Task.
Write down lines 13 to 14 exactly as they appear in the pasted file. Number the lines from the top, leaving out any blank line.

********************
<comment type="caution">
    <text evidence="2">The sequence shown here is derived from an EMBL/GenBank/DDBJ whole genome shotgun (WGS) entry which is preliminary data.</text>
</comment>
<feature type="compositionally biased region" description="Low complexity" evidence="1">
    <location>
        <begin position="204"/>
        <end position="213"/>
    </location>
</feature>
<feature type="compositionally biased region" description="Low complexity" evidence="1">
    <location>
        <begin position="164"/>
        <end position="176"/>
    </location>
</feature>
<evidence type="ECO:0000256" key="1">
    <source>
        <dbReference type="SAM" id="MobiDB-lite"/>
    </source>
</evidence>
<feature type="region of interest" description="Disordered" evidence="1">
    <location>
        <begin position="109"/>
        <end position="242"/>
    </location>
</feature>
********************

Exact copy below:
        <end position="176"/>
    </location>